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Effect of frequent nocturnal hemodialysis vs conventional hemodialysis on left ventricular mass and quality of life: a randomized controlled trial.
This preliminary study revealed that frequent nocturnal hemodialysis improved left ventricular mass, reduced the need for blood pressure medications, improved some measures of mineral metabolism, and improved selected measures of quality of life.
Associations between hemodialysis access type and clinical outcomes: a systematic review.
In conclusion, persons using catheters for hemodialysis seem to have the highest risks for death, infections, and cardiovascular events compared with other vascular access types, and patients with usable fistulas have the lowest risk.
Chronic dialysis and death among survivors of acute kidney injury requiring dialysis.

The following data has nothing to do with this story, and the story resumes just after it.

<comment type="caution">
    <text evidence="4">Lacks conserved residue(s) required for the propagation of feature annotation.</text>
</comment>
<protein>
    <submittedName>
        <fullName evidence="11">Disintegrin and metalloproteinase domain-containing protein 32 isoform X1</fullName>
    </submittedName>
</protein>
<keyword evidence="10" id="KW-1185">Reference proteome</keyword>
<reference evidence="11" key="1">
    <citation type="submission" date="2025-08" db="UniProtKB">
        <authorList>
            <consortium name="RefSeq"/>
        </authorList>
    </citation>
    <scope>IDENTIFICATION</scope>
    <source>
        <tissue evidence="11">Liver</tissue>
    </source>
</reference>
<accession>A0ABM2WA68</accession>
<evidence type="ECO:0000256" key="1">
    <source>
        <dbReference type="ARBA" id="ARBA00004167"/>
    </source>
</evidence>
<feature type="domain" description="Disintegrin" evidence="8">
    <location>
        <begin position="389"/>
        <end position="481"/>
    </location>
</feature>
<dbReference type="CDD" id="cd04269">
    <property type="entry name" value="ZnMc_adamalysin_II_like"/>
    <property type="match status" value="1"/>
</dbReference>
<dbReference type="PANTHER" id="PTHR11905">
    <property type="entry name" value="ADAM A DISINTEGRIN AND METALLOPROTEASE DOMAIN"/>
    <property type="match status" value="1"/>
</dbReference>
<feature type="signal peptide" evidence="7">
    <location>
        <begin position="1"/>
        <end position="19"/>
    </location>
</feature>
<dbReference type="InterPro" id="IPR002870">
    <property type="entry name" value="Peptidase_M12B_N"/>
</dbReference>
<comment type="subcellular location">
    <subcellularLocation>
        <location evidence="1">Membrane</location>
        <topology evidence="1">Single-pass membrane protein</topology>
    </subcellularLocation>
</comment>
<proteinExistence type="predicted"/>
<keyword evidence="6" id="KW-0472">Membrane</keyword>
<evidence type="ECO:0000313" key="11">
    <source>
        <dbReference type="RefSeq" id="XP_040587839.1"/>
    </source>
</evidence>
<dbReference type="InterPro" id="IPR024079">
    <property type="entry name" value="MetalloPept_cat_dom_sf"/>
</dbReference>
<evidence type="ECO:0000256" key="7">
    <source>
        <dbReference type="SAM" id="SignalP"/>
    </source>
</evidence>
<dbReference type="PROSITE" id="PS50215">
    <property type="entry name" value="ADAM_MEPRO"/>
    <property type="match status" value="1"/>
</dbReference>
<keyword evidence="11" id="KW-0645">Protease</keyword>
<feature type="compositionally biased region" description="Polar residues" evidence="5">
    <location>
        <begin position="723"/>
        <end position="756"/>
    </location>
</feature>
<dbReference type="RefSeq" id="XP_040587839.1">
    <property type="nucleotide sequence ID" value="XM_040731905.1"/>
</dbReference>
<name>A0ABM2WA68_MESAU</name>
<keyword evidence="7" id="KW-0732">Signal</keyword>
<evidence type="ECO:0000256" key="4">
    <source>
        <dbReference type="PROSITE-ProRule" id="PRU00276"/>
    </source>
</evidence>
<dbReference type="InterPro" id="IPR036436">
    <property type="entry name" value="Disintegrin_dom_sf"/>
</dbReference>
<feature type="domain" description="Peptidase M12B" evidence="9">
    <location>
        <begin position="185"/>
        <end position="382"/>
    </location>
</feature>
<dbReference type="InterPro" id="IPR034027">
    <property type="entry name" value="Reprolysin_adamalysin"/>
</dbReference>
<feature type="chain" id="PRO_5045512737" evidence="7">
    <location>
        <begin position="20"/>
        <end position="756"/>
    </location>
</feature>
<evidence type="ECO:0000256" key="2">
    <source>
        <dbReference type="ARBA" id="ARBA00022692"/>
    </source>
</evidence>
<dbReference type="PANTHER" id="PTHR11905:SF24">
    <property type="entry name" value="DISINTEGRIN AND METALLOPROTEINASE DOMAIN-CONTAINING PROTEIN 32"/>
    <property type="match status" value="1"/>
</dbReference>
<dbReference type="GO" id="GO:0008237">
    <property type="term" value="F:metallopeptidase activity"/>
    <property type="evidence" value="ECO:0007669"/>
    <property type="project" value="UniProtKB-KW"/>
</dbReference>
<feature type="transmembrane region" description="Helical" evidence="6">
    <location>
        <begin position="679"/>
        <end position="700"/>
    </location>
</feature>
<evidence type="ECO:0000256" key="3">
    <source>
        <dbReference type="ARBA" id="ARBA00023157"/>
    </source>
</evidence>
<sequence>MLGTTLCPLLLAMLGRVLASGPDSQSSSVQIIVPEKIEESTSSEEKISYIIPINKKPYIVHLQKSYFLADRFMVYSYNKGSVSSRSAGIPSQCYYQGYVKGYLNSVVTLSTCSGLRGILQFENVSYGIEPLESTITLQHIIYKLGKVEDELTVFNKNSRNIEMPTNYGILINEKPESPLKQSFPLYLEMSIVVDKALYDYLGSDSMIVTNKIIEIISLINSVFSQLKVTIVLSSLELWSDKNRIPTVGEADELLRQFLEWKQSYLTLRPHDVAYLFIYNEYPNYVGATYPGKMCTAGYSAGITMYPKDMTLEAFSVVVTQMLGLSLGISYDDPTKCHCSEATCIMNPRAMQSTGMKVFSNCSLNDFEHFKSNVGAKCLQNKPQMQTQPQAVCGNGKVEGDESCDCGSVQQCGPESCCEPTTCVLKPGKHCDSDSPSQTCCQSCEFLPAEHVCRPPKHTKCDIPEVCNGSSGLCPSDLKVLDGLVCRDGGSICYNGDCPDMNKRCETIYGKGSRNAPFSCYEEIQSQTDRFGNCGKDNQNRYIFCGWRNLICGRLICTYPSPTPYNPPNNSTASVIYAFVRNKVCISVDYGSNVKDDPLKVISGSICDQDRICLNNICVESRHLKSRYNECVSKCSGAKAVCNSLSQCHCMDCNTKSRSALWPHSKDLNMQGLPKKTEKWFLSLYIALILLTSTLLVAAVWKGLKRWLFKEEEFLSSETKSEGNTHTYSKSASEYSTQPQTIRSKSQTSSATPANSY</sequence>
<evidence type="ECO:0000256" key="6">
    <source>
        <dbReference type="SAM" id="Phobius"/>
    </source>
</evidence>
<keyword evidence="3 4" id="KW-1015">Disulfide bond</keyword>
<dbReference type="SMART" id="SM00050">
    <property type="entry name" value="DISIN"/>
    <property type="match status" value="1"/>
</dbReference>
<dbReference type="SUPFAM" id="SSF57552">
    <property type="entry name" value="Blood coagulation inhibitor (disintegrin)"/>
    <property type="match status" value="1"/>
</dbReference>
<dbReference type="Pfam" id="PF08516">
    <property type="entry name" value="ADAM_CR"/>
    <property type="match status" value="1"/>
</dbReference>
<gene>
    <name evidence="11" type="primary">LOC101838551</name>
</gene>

Acute kidney injury necessitating in-hospital dialysis was associated with an increased risk of chronic dialysis but not all-cause mortality, and the primary end point was the need for chronicdialysis.
Patency rates of the arteriovenous fistula for hemodialysis: a systematic review and meta-analysis.
In recent years, AVFs had a high rate of primary failure and low to moderate primary and secondary patency rates and consideration of these outcomes is required when choosing a patient's preferred access type.
Relation between kidney function, proteinuria, and adverse outcomes.
The risks of mortality, myocardial infarction, and progression to kidney failure associated with a given level of eGFR are independently increased in patients with higher levels of proteinuria.
Home care assistance and the utilization of peritoneal dialysis.
Barriers to self-care PD are very common in the elderly ESRD population but home care assistance significantly increases the number of patients who can be safely offered PD.